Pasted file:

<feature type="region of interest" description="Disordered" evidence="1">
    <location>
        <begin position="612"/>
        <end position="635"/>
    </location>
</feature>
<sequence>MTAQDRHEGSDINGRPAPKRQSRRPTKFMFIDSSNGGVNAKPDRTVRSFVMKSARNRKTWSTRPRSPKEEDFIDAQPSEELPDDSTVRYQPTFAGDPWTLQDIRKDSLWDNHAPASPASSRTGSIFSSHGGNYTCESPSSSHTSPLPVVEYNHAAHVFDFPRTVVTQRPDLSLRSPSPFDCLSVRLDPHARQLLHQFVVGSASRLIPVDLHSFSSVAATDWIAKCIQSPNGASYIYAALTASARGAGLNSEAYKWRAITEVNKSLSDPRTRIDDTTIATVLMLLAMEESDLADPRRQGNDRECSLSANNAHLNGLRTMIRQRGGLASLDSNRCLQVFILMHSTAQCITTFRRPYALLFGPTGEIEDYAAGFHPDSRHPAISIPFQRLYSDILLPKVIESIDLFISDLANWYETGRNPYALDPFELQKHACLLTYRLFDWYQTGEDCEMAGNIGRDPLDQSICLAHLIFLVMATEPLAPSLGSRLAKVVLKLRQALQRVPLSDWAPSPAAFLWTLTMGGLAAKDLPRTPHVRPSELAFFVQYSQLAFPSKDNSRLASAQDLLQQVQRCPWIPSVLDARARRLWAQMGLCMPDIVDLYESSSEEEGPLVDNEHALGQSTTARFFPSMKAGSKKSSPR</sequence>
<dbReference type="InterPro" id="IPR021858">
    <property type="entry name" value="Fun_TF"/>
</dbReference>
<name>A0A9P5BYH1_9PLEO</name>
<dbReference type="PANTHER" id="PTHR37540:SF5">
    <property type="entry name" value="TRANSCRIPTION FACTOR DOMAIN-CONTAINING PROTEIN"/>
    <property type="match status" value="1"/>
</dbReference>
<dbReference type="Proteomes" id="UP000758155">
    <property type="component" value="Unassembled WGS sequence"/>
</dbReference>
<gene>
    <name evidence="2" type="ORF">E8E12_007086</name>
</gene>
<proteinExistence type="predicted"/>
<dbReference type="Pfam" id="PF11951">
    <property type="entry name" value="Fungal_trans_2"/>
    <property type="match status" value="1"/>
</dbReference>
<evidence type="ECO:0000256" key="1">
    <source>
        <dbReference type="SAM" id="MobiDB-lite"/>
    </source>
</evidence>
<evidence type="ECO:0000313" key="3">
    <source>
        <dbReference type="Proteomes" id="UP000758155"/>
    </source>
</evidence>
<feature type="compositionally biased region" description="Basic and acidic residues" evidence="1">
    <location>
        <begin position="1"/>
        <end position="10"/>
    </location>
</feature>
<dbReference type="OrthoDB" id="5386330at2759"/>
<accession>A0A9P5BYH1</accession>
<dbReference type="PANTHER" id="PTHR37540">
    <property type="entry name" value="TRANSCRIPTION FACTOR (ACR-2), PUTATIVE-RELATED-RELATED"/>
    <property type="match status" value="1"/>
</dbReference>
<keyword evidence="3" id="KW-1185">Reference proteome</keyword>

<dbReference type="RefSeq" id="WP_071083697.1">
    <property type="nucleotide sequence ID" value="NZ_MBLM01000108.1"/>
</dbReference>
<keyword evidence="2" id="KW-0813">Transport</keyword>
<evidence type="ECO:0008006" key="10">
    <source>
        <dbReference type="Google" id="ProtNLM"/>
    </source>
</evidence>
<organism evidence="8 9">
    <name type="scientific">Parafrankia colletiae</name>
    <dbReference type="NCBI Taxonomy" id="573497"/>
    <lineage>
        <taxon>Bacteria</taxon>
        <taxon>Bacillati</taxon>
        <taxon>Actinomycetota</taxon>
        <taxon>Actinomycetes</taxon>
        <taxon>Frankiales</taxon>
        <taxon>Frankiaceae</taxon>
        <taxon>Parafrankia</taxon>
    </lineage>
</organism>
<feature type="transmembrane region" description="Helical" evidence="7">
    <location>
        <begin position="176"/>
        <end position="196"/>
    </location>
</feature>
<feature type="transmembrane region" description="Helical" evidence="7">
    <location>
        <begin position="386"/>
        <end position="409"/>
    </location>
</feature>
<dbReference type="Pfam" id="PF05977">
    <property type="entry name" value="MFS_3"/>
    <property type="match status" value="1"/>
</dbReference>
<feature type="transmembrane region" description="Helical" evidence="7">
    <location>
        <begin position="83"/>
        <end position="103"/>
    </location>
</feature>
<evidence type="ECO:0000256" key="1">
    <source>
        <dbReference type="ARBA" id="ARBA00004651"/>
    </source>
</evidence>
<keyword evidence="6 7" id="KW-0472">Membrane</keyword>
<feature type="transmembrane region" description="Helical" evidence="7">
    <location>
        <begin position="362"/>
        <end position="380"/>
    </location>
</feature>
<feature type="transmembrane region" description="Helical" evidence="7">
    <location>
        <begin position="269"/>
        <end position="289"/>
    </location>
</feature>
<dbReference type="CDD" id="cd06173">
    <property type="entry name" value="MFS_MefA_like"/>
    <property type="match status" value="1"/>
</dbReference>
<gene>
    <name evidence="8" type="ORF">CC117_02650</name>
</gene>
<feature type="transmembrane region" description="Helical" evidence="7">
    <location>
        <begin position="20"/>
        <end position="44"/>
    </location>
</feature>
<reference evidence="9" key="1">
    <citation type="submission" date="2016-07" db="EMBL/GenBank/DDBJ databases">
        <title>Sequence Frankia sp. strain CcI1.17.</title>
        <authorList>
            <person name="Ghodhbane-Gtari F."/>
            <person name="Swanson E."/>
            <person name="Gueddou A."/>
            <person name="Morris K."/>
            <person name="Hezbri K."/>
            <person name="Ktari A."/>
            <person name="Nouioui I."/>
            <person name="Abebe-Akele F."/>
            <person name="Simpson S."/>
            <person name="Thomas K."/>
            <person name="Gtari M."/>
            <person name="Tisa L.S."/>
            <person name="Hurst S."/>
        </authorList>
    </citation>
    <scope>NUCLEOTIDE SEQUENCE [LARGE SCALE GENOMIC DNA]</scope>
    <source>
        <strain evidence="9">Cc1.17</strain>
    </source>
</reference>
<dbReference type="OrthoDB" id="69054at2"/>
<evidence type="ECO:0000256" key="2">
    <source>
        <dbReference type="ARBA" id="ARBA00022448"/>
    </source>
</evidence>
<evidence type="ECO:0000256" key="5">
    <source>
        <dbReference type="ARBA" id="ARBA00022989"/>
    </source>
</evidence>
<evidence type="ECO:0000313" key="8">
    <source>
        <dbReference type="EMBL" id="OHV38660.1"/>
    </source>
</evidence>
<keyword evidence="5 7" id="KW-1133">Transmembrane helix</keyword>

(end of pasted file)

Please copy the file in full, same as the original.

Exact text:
<feature type="region of interest" description="Disordered" evidence="1">
    <location>
        <begin position="612"/>
        <end position="635"/>
    </location>
</feature>
<sequence>MTAQDRHEGSDINGRPAPKRQSRRPTKFMFIDSSNGGVNAKPDRTVRSFVMKSARNRKTWSTRPRSPKEEDFIDAQPSEELPDDSTVRYQPTFAGDPWTLQDIRKDSLWDNHAPASPASSRTGSIFSSHGGNYTCESPSSSHTSPLPVVEYNHAAHVFDFPRTVVTQRPDLSLRSPSPFDCLSVRLDPHARQLLHQFVVGSASRLIPVDLHSFSSVAATDWIAKCIQSPNGASYIYAALTASARGAGLNSEAYKWRAITEVNKSLSDPRTRIDDTTIATVLMLLAMEESDLADPRRQGNDRECSLSANNAHLNGLRTMIRQRGGLASLDSNRCLQVFILMHSTAQCITTFRRPYALLFGPTGEIEDYAAGFHPDSRHPAISIPFQRLYSDILLPKVIESIDLFISDLANWYETGRNPYALDPFELQKHACLLTYRLFDWYQTGEDCEMAGNIGRDPLDQSICLAHLIFLVMATEPLAPSLGSRLAKVVLKLRQALQRVPLSDWAPSPAAFLWTLTMGGLAAKDLPRTPHVRPSELAFFVQYSQLAFPSKDNSRLASAQDLLQQVQRCPWIPSVLDARARRLWAQMGLCMPDIVDLYESSSEEEGPLVDNEHALGQSTTARFFPSMKAGSKKSSPR</sequence>
<dbReference type="InterPro" id="IPR021858">
    <property type="entry name" value="Fun_TF"/>
</dbReference>
<name>A0A9P5BYH1_9PLEO</name>
<dbReference type="PANTHER" id="PTHR37540:SF5">
    <property type="entry name" value="TRANSCRIPTION FACTOR DOMAIN-CONTAINING PROTEIN"/>
    <property type="match status" value="1"/>
</dbReference>
<dbReference type="Proteomes" id="UP000758155">
    <property type="component" value="Unassembled WGS sequence"/>
</dbReference>
<gene>
    <name evidence="2" type="ORF">E8E12_007086</name>
</gene>
<proteinExistence type="predicted"/>
<dbReference type="Pfam" id="PF11951">
    <property type="entry name" value="Fungal_trans_2"/>
    <property type="match status" value="1"/>
</dbReference>
<evidence type="ECO:0000256" key="1">
    <source>
        <dbReference type="SAM" id="MobiDB-lite"/>
    </source>
</evidence>
<evidence type="ECO:0000313" key="3">
    <source>
        <dbReference type="Proteomes" id="UP000758155"/>
    </source>
</evidence>
<feature type="compositionally biased region" description="Basic and acidic residues" evidence="1">
    <location>
        <begin position="1"/>
        <end position="10"/>
    </location>
</feature>
<dbReference type="OrthoDB" id="5386330at2759"/>
<accession>A0A9P5BYH1</accession>
<dbReference type="PANTHER" id="PTHR37540">
    <property type="entry name" value="TRANSCRIPTION FACTOR (ACR-2), PUTATIVE-RELATED-RELATED"/>
    <property type="match status" value="1"/>
</dbReference>
<keyword evidence="3" id="KW-1185">Reference proteome</keyword>

<dbReference type="RefSeq" id="WP_071083697.1">
    <property type="nucleotide sequence ID" value="NZ_MBLM01000108.1"/>
</dbReference>
<keyword evidence="2" id="KW-0813">Transport</keyword>
<evidence type="ECO:0008006" key="10">
    <source>
        <dbReference type="Google" id="ProtNLM"/>
    </source>
</evidence>
<organism evidence="8 9">
    <name type="scientific">Parafrankia colletiae</name>
    <dbReference type="NCBI Taxonomy" id="573497"/>
    <lineage>
        <taxon>Bacteria</taxon>
        <taxon>Bacillati</taxon>
        <taxon>Actinomycetota</taxon>
        <taxon>Actinomycetes</taxon>
        <taxon>Frankiales</taxon>
        <taxon>Frankiaceae</taxon>
        <taxon>Parafrankia</taxon>
    </lineage>
</organism>
<feature type="transmembrane region" description="Helical" evidence="7">
    <location>
        <begin position="176"/>
        <end position="196"/>
    </location>
</feature>
<feature type="transmembrane region" description="Helical" evidence="7">
    <location>
        <begin position="386"/>
        <end position="409"/>
    </location>
</feature>
<dbReference type="Pfam" id="PF05977">
    <property type="entry name" value="MFS_3"/>
    <property type="match status" value="1"/>
</dbReference>
<feature type="transmembrane region" description="Helical" evidence="7">
    <location>
        <begin position="83"/>
        <end position="103"/>
    </location>
</feature>
<evidence type="ECO:0000256" key="1">
    <source>
        <dbReference type="ARBA" id="ARBA00004651"/>
    </source>
</evidence>
<keyword evidence="6 7" id="KW-0472">Membrane</keyword>
<feature type="transmembrane region" description="Helical" evidence="7">
    <location>
        <begin position="362"/>
        <end position="380"/>
    </location>
</feature>
<feature type="transmembrane region" description="Helical" evidence="7">
    <location>
        <begin position="269"/>
        <end position="289"/>
    </location>
</feature>
<dbReference type="CDD" id="cd06173">
    <property type="entry name" value="MFS_MefA_like"/>
    <property type="match status" value="1"/>
</dbReference>
<gene>
    <name evidence="8" type="ORF">CC117_02650</name>
</gene>
<feature type="transmembrane region" description="Helical" evidence="7">
    <location>
        <begin position="20"/>
        <end position="44"/>
    </location>
</feature>
<reference evidence="9" key="1">
    <citation type="submission" date="2016-07" db="EMBL/GenBank/DDBJ databases">
        <title>Sequence Frankia sp. strain CcI1.17.</title>
        <authorList>
            <person name="Ghodhbane-Gtari F."/>
            <person name="Swanson E."/>
            <person name="Gueddou A."/>
            <person name="Morris K."/>
            <person name="Hezbri K."/>
            <person name="Ktari A."/>
            <person name="Nouioui I."/>
            <person name="Abebe-Akele F."/>
            <person name="Simpson S."/>
            <person name="Thomas K."/>
            <person name="Gtari M."/>
            <person name="Tisa L.S."/>
            <person name="Hurst S."/>
        </authorList>
    </citation>
    <scope>NUCLEOTIDE SEQUENCE [LARGE SCALE GENOMIC DNA]</scope>
    <source>
        <strain evidence="9">Cc1.17</strain>
    </source>
</reference>
<dbReference type="OrthoDB" id="69054at2"/>
<evidence type="ECO:0000256" key="2">
    <source>
        <dbReference type="ARBA" id="ARBA00022448"/>
    </source>
</evidence>
<evidence type="ECO:0000256" key="5">
    <source>
        <dbReference type="ARBA" id="ARBA00022989"/>
    </source>
</evidence>
<evidence type="ECO:0000313" key="8">
    <source>
        <dbReference type="EMBL" id="OHV38660.1"/>
    </source>
</evidence>
<keyword evidence="5 7" id="KW-1133">Transmembrane helix</keyword>